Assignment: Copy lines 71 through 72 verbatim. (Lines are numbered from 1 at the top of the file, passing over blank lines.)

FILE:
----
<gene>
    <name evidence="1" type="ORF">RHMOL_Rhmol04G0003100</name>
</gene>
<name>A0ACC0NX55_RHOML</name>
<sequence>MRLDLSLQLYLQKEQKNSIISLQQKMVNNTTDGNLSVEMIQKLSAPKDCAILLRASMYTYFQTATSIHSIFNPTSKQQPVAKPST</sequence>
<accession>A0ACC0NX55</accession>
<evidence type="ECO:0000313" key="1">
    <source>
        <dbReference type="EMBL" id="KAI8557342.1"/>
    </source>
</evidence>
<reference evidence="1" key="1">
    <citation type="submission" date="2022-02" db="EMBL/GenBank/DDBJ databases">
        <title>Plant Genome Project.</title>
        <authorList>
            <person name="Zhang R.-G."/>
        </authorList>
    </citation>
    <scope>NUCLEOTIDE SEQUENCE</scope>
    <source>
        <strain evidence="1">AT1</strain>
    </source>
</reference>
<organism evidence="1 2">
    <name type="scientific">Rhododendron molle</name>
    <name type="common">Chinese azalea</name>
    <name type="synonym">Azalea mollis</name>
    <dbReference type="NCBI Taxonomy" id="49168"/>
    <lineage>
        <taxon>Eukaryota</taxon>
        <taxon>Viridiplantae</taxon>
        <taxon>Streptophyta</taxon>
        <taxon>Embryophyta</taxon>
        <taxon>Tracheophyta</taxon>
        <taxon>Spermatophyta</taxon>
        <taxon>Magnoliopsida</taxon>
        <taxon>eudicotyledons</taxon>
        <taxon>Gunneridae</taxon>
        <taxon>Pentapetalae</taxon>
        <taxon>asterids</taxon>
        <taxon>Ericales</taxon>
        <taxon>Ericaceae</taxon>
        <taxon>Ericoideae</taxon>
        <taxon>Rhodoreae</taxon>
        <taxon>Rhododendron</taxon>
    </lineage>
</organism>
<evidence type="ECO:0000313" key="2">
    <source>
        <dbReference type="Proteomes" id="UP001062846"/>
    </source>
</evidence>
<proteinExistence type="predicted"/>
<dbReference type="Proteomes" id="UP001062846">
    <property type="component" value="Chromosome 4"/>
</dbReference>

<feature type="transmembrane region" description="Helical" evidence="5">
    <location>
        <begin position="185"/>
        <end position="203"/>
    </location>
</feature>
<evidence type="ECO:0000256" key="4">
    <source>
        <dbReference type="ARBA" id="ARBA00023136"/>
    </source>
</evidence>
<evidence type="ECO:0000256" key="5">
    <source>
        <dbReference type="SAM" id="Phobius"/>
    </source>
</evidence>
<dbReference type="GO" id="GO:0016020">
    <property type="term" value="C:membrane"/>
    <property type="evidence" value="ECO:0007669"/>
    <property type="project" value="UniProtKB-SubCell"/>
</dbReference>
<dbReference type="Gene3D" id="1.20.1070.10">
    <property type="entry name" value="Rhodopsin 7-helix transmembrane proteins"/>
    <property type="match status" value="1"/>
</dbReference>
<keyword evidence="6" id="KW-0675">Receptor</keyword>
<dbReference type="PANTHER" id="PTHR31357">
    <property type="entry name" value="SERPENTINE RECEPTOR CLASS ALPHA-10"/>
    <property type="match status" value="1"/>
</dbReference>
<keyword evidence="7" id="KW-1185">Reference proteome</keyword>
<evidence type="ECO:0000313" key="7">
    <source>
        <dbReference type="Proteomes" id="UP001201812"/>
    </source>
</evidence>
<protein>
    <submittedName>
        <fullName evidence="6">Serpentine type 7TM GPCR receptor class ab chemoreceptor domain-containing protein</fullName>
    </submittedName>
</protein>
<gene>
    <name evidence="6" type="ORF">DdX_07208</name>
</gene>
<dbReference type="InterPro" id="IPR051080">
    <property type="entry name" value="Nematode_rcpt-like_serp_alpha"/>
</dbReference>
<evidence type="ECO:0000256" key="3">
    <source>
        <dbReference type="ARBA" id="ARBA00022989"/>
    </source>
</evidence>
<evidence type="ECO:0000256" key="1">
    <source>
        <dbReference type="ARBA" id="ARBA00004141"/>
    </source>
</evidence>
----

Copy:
    </source>
</evidence>